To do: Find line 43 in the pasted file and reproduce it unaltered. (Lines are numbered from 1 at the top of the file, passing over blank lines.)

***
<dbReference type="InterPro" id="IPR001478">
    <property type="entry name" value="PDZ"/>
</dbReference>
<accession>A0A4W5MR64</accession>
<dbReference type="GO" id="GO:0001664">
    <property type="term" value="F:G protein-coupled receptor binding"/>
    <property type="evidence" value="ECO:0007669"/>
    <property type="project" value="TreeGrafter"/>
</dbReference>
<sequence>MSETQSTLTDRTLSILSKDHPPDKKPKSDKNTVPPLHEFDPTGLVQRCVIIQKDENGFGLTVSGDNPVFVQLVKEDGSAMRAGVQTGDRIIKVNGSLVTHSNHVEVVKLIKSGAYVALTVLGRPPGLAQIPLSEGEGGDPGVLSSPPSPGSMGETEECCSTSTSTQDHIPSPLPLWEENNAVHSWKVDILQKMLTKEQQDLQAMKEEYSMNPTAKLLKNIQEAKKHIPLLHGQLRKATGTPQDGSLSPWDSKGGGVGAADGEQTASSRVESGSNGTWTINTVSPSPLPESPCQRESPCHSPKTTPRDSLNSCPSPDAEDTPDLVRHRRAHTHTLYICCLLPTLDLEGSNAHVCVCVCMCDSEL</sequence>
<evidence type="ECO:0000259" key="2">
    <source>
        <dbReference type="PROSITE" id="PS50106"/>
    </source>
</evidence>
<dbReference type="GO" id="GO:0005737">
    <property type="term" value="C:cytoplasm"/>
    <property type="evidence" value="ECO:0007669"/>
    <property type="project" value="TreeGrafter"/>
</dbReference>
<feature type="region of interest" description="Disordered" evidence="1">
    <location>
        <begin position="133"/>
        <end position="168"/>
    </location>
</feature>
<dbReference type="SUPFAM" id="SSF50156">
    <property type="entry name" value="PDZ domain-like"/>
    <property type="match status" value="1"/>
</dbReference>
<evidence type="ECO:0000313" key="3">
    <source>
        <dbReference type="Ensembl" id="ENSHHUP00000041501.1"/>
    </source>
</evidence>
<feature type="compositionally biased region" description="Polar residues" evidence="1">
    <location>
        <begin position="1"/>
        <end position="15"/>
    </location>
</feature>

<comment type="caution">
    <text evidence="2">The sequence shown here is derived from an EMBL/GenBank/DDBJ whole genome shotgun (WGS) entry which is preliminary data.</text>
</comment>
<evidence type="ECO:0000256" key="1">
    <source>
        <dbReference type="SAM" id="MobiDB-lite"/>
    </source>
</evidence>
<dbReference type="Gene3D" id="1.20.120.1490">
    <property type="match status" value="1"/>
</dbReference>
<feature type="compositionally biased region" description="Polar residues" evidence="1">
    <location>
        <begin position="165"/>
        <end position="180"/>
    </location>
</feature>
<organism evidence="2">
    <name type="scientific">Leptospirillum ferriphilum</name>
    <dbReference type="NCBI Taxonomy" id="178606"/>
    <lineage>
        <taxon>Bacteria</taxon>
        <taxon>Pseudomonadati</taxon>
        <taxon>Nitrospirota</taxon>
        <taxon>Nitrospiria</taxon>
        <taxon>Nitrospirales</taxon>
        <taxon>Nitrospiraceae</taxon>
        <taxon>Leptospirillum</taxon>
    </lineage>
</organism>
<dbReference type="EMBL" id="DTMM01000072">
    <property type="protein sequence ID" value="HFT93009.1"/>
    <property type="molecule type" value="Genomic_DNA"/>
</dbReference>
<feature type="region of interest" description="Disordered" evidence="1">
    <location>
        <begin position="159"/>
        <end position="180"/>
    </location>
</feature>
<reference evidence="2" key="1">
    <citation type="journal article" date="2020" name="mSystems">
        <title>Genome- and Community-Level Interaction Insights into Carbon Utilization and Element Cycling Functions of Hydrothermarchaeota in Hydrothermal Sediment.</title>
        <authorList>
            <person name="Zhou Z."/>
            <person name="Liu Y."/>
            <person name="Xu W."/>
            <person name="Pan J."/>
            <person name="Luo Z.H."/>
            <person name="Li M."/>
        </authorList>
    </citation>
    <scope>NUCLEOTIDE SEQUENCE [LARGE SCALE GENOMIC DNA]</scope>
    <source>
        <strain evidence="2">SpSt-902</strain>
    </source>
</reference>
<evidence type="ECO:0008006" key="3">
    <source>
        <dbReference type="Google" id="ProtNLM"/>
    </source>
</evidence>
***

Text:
    <text evidence="2">The sequence shown here is derived from an EMBL/GenBank/DDBJ whole genome shotgun (WGS) entry which is preliminary data.</text>